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Paturyan, Yevgenya Jenny, Valentina Gevorgyan. “Volunteering in Armenia: Leaving the Soviet Legacy Behind?” Perspectives on Volunteering: Voices from the South. Eds. Jacqueline Butcher, Christopher J. Einolf. Basingstoke: Springer, 2017. 227-244.
Putnam, Lara. “The Transnational and the Text-Searchable: Digitized Sources and the Shadows They Cast.” American Historical Review 121.2 (2016): 377-402.
Putnam, Robert. Bowling Alone: The Collapse and Revival of American Community. New York: Simon and Schuster, 2000.
Roberts, Gary E. Developing Christian Servant Leadership: Faith-Based Character Growth at Work. Basingstoke : Palgrave Macmillan, 2015.
Rochester, Colin. Rediscovering Voluntary Action: The Beat of a Different Drum. Basingstoke: Palgrave Macmillan, 2013.
Stan, Lavinia, Margaret Beissinger. “Journal of Romanian Studies.” Society for Romanian Studies, 2018, society4romanianstudies.org/activities-programs/journal/
Szelényi, Katalin, Robert A. Rhoads. “Citizenship in a Global Context: The Perspectives of
International Graduate Students in the United States.” Comparative Education Review. 51.1 (2006): 25-47.
Szelényi, Katalin, Robert A. Rhoads. “Academic Culture and Citizenship in Transitional Societies: Case Studies from China and Hungary.” Higher Education. 66.4 (2013): 425-438.
Şincan, Anca. “45 for 45.” Society for Romanian Studies, 2018, society4romanianstudies.org/activities-programs/45-for-45/
Verdery, Katherine. My Life as a Spy: Investigations in a Secret Police File. Durham, NC: Duke University Press, 2018.
Voicu, Mălina, Bogdan Voicu, “Volunteering in Romania: A Rara Avis.” The Values of Volunteering: Cross-Cultural Perspectives. Eds. Paul Dekker, Loek Halman. New York: Kluwer Academic, 2003. 143-160.
Originally published as Roland Clark, ‘The Society for Romanian Studies, 1973-2019: The Globalization of Academic Associational Culture’. In Studiile româneşti în anul centenarului, edited by Marina Cap-Bun and Florentina Nicolae. Bucharest: Editura Universitara, 2019, 13-21.
The SRS Bylaws were amended in 2015 and approved by the SRS membership January 4, 2016
Society for Romanian Studies Bylaws
Article I. The Society for Romanian Studies
This organization shall be known as the Society for Romanian Studies (SRS).
1. The Society for Romanian Studies is an international interdisciplinary academic organization based in the United States of America dedicated to promoting the professional study, criticism, and research of all aspects of Romanian culture and civilization, particularly concerning the countries of Romania and Moldova.
2. The SRS shall not serve as a platform for promoting political parties, ideologies, or agendas.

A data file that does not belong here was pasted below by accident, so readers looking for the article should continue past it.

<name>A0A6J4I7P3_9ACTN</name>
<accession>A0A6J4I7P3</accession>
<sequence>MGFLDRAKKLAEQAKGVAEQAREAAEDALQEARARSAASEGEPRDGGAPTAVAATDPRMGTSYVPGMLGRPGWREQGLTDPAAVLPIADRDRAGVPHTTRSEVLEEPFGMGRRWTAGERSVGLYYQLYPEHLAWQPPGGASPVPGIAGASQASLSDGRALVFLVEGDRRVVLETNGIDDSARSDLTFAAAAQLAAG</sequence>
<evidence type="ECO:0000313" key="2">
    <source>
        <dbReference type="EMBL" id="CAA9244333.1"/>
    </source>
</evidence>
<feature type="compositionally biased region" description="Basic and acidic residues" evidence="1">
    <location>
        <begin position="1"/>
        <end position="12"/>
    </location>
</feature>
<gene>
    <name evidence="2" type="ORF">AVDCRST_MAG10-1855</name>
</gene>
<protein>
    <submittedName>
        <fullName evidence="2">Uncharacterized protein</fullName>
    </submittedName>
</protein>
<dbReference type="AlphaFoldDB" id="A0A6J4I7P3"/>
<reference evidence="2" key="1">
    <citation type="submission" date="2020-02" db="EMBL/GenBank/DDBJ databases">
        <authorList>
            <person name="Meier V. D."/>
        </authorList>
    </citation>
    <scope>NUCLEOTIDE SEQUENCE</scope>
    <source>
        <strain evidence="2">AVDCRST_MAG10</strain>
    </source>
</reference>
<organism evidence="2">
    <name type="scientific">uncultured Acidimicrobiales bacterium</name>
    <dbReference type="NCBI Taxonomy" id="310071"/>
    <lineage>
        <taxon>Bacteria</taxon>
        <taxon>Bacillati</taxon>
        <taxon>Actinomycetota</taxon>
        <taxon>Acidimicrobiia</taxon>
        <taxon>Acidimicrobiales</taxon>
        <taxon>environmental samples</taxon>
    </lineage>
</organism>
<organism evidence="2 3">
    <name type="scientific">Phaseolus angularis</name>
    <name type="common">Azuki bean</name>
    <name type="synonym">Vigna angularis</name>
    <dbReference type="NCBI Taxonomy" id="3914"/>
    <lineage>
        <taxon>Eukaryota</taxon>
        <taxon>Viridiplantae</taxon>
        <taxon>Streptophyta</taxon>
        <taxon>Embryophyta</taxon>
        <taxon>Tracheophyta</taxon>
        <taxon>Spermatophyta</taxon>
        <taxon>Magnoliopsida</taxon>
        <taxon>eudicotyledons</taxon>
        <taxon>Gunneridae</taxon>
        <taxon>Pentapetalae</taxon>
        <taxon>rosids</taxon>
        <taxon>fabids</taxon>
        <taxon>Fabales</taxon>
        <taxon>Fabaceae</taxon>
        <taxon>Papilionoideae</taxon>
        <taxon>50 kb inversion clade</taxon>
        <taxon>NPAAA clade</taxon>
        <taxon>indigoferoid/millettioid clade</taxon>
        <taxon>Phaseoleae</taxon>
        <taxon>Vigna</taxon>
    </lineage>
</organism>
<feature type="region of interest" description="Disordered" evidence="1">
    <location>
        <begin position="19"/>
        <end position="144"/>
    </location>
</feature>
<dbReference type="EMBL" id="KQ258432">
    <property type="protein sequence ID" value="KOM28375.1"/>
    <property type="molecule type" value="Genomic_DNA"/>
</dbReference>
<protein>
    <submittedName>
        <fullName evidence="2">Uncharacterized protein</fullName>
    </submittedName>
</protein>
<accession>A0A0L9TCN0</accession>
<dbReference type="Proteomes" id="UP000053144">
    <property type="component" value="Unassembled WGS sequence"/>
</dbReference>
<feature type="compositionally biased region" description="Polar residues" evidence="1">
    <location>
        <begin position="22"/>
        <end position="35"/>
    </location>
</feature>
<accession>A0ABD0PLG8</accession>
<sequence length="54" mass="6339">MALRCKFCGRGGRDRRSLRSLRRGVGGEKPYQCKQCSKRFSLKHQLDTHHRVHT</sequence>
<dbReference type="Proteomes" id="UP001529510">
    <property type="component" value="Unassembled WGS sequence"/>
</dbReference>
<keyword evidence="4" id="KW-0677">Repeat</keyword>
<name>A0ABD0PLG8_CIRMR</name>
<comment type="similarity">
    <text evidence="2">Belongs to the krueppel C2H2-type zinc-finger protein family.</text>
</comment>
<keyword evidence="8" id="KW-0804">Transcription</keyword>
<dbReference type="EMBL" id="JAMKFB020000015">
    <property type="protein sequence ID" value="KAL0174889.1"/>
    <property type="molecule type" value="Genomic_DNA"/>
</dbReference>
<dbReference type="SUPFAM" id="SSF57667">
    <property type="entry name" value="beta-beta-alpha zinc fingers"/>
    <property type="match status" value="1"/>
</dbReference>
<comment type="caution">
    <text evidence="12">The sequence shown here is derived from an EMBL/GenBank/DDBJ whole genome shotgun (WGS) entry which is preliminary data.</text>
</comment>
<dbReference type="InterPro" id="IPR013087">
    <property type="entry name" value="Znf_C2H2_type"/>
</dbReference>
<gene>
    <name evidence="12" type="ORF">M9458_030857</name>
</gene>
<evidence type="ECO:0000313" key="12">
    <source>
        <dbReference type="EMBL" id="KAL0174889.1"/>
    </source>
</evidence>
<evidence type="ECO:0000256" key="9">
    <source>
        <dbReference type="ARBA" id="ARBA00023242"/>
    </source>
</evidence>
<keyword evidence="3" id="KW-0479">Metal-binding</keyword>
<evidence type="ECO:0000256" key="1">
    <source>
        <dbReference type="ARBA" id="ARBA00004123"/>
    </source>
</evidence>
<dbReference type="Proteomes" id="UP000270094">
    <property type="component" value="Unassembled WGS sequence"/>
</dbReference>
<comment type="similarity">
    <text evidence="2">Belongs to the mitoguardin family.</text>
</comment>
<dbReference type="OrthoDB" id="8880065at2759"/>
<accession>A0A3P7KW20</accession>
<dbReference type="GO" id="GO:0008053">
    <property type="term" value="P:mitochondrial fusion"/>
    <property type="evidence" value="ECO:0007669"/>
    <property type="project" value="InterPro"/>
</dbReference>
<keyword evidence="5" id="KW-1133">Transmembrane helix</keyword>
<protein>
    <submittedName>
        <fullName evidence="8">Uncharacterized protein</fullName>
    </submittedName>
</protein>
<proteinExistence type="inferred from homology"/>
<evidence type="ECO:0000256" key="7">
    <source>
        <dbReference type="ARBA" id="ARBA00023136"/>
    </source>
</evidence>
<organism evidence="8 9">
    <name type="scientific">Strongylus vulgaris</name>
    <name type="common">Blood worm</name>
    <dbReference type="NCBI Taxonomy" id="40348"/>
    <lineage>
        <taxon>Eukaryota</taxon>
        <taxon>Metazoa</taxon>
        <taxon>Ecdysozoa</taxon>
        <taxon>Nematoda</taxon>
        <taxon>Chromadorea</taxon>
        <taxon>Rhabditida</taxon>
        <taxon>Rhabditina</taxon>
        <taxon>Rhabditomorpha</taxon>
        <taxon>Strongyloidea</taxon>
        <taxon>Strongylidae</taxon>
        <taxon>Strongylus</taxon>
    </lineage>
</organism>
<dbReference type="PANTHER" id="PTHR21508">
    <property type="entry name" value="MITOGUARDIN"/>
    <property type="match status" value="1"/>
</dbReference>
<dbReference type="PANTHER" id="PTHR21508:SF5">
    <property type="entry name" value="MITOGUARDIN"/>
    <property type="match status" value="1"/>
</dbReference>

The Society holds annual meetings and periodic international congresses to promote Romanian studies. The SRS publishes a Newsletter to keep its membership informed, maintains a website, and carries out other activities designed to advance the field of Romanian studies.
Article II: Membership
1. The Society for Romanian Studies is open to all academics (faculty, researchers, and students) who have an interest in Romanian studies, in Romania, Moldova and their diasporas, regardless of where they reside. Independent scholars, writers, jurists, retired academics, diplomats, librarians, professionals working in the private sector, students, and others with an interest in deepening their knowledge and understanding of Romanian and Moldovan society, culture, literature, history and politics are also invited to join.
2. There are six membership categories in the SRS: regular members, discount members, sustaining members, life members, sponsors, and patrons. In addition, organizational sponsors and patrons may be approved by the Board on a case by case basis. Organizational sponsors and patrons do not have a vote but their support will be acknowledged by SRS, including linking to organizational websites.
3. Members shall be subject to such dues as may be determined from time to time by the Executive Board.
4. Any person as defined under Article II.A.1 and in agreement with the statement of purpose given in Article I.B may become a member by full payment of annual dues for the calendar year in which her/his membership is to begin.
5. If a member resigns during any given year, her/his dues for the calendar year in which she/he resigns will be forfeited.
6. It is the responsibility of all members to remain in good standing with the SRS, which includes abiding by the Society’s purpose and principles as stated in these by-laws. The Executive Board of the SRS shall have the power to review membership status accordingly and decide upon contested cases.
B. Membership Year
The membership year shall start on January 1 and end on December 31. Membership in the SRS shall be renewable on either an annual or three-yearly basis, according to the fee structure determined by the Executive Board.
Members shall have the right to participate, subject to rules established by the Executive Board and the Bylaws, in programs and activities of the SRS. In addition, individual members shall have the right to:
1. hold office in the SRS;
2. vote for elective officers;
3. vote on matters referred to the membership by the Executive Board;
4. petition the Executive Board.
Article III: Members of the Executive Board
A. Definition and Composition
The Executive Board of the Society for Romanian Studies is the administrative unit of the Society. The Executive Board shall consist of the President, Vice-President, Immediate Past-President, Secretary, Treasurer, Newsletter Editor, Webmaster, eight Board Members at large, and two Graduate Student Representatives.
B. Terms of Office
Regular terms of office begin on January 1 and end on December 31.
1. The President serves a three-year term.
2. The Vice-President serves a three-year term.
3. The Past-President serves a three-year term.